Aug. 8, 2011
KNOXVILLE -- When Derek Dooley was hired as the head coach of the Tennessee football team, he instituted a "Vol For Life" program designed to further UT football's student-athletes personal growth outside of the game. When junior defensive back Janzen Jackson met with the media following Monday's practice for the first time since returning to the program in July, the benefits of being a "VFL" were evident.
"It feels great to be back," Jackson said. "It feels great to be back out here with my teammates, my friends and back playing a sport I love. As you know, I had some personal issues and a lot of family problems. I just want to thank Tennessee for the support. I'm happy to be back out here on the field. That's where I'm at right now."
Jackson left the team earlier this year to deal with personal matters, causing him to miss spring practice. The team, however, never left him.
"I hope (the support) made a difference for him," Dooley said. "I think our whole organization has been good from a support standpoint. I'm not the only one who has supported Janzen. We've had guys in the weight room that have done an incredible job being around him a lot. Our coaching staff has done an incredible job. It's hard for one guy to fix somebody. That's why we have so many people in our program.
"I tell every recruit this, `It's going to get hard and you're going to need some support. It gets hard in life. You can't do it alone and you need people to help bring you through it.' I like to think that because of the way our organization is structured and the people we have in it, that's been a real benefit to Janzen."
Jackson was grateful for the support, which included frequent meetings with Dooley throughout the entire process.
"I think it showed his concern," Jackson said. "He would do that for anybody on this team. I really appreciate Coach Dooley and the school for supporting me through my troubled times. That meant a lot to me. For all of the coaching changes, for Coach Dooley to stay there and be able to meet with me every week and make sure I'm doing all right, that meant a lot to me."
While the program has meant a lot to Jackson, the preseason All-SEC selection means a lot to Tennessee's success. Jackson led the Vols in 2010 with 11 passes defended and 154 interception return yards, while ranking third with 69 tackles. The Lake Charles, La., native owns UT's highest streak of consecutive starts heading into 2011 with 15.
"He seems, like he said, he's in a good place right now," Dooley said. "And I hope he stays in that place because that place is pretty good for Tennessee. Time will tell. Janzen loves playing ball so when he's back out here on the grass he's just a different person. He really is. I hope he continues to stay on the path he's on. If he will, he's certainly going to benefit and we all will."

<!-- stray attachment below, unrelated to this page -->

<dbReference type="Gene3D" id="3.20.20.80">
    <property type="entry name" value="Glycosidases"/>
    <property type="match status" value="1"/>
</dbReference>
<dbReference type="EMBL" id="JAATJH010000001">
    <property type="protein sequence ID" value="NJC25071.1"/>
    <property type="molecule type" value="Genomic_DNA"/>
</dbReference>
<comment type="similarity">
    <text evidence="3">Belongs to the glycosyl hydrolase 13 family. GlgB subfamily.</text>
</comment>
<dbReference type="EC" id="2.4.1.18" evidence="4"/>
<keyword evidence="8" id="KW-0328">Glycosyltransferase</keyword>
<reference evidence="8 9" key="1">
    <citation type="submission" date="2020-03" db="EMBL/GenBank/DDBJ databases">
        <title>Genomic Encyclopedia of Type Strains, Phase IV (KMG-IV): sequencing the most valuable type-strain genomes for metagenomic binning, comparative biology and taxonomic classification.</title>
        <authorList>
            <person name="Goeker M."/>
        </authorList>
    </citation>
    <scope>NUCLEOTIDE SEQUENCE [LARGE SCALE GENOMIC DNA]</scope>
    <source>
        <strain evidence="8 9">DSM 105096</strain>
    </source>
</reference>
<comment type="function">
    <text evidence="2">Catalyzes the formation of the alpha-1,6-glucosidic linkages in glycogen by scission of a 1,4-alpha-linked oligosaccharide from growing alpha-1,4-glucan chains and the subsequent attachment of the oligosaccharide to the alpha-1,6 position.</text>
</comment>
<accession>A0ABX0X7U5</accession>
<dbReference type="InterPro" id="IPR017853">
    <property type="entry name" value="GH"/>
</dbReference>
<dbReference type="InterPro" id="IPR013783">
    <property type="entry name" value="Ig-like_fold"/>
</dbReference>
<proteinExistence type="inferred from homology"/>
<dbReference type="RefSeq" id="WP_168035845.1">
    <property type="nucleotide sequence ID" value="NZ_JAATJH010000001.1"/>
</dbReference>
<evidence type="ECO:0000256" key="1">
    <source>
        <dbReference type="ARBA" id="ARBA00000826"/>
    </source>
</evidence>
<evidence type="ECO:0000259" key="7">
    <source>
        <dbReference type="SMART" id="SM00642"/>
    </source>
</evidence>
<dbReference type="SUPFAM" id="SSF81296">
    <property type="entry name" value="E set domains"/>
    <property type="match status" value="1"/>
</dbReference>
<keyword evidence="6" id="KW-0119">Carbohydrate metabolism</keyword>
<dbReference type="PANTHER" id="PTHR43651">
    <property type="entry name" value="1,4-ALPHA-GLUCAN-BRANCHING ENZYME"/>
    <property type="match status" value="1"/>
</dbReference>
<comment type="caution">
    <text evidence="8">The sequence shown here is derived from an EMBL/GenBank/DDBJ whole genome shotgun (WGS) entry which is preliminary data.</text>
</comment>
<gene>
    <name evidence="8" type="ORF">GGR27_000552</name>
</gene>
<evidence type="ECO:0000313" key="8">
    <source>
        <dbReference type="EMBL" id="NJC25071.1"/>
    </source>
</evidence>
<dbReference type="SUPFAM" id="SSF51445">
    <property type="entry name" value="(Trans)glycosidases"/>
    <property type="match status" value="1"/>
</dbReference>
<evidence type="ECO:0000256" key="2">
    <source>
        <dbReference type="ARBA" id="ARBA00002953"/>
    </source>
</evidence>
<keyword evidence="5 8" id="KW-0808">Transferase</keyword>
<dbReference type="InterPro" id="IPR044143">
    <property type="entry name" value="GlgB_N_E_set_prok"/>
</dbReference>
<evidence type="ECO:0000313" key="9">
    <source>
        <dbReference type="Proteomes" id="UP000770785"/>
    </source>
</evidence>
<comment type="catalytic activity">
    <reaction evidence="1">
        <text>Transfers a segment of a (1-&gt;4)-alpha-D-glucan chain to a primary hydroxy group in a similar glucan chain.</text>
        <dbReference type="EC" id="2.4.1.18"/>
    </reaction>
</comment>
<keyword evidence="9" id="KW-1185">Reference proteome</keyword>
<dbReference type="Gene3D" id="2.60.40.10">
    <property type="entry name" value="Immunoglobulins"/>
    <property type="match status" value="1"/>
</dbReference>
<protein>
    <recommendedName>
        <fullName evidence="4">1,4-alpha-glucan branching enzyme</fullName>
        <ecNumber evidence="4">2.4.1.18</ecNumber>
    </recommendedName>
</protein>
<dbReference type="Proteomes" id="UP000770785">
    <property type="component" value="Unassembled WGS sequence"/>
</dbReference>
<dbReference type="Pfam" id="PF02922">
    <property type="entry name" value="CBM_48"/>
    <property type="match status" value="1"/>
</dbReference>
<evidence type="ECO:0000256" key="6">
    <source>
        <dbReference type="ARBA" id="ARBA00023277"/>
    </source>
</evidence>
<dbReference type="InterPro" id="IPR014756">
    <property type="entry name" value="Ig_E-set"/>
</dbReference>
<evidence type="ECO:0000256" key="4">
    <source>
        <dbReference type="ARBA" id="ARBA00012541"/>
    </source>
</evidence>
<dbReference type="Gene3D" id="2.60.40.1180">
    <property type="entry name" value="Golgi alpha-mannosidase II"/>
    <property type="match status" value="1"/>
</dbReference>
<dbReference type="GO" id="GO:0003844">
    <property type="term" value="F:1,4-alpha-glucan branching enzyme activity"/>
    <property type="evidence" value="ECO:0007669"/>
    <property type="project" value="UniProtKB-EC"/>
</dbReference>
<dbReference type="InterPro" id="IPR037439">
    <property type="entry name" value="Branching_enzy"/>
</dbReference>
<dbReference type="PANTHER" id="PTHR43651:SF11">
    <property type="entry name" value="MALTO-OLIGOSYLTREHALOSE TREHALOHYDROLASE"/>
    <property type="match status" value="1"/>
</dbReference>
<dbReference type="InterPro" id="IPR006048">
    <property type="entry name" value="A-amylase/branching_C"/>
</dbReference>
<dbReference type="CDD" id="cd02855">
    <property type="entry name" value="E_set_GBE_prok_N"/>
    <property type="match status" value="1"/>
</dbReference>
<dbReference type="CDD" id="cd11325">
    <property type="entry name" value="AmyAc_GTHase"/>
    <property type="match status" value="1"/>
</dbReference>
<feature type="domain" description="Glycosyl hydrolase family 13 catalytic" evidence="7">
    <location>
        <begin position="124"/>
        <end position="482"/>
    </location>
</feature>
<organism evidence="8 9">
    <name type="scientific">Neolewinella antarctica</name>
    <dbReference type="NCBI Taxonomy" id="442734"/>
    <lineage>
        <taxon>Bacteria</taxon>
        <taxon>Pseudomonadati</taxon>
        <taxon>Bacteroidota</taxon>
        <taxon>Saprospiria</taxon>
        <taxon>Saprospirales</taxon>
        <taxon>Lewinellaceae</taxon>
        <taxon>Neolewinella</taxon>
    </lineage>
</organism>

VOLS ADJUST IN MULTIPLE WAYS MONDAY
UT began Monday's workout at Neyland-Thompson Sports Center with inclement weather holding them indoors. The sun came out less than midway through, allowing the Vols to complete their session at Haslam Field. That wasn't the only adjustment the Big Orange made.
"This was the first day we got the coaches off the field and we did our move-the-field script," Dooley said. "It was a noticeable difference. Guys going out there and they have to do it on their own. They have to get the call, break the huddle, adjust and they don't have coaches screaming at them telling them what to do. "There were a lot of mistakes. We have a long way to go. The youth really showed up today when you do that. I think it's important to do that before we scrimmage because they get a feel for what it's really like."
The Vols will scrimmage for the first time this fall on Tuesday , which should give the coaching staff a better idea of where they may see their best return on investment.
"It has a big impact in who we start investing our time in personnel-wise and then who we can start shaping the plays around," Dooley said. "It's not just one day. It's a body of work. I've said that since I've been here, but it does carry a little more weight. We certainly want our guys who have been productive in the past to play well. We need some of these young guys to go out there and say, `Hey, coach me up. I'll be ready for the first game.' And that's what we're hoping."
COUCH ADJUSTING TO LIFE AT ROCKY TOP
A transfer from Garden City (Kansas) Community College where he posted 45 tackles and three sacks, redshirt sophomore Maurice Couch has gotten a quick indoctrination into life as a defensive lineman in the SEC. At 6-2, 305, he hopes to provide the Vols with a big body that can be a disruptive force in the middle of the defensive line.
"It's been kind of tough, learning different plays, the fast tempo and playing against big guys," Couch said. "It was really difficult, but I'm learning from some of the other guys like Malik (Jackson) and Marlon (Walls). They keep me motivated and I'm just working to get better every day. (The first few days) were really tough, but that's what the SEC is all about, hard work.
"(Working at both nose tackle and three-technique) was another adjustment I had to make. I'm used to playing on the outside, so playing on the inside against Zach Fulton, (James) Stone and the other guys is tough, but I'm getting better. I'm blessed and very excited to be here. Here it is every day, all day. Even when you have time off, you need to hit the books and get in there and learn both nose and tackle.
"I'm still getting used to the atmosphere here (in Knoxville). It's kind of crazy out here and I have bad allergies, but I love it. I love Knoxville and the people here. That was one of the reasons I came here."
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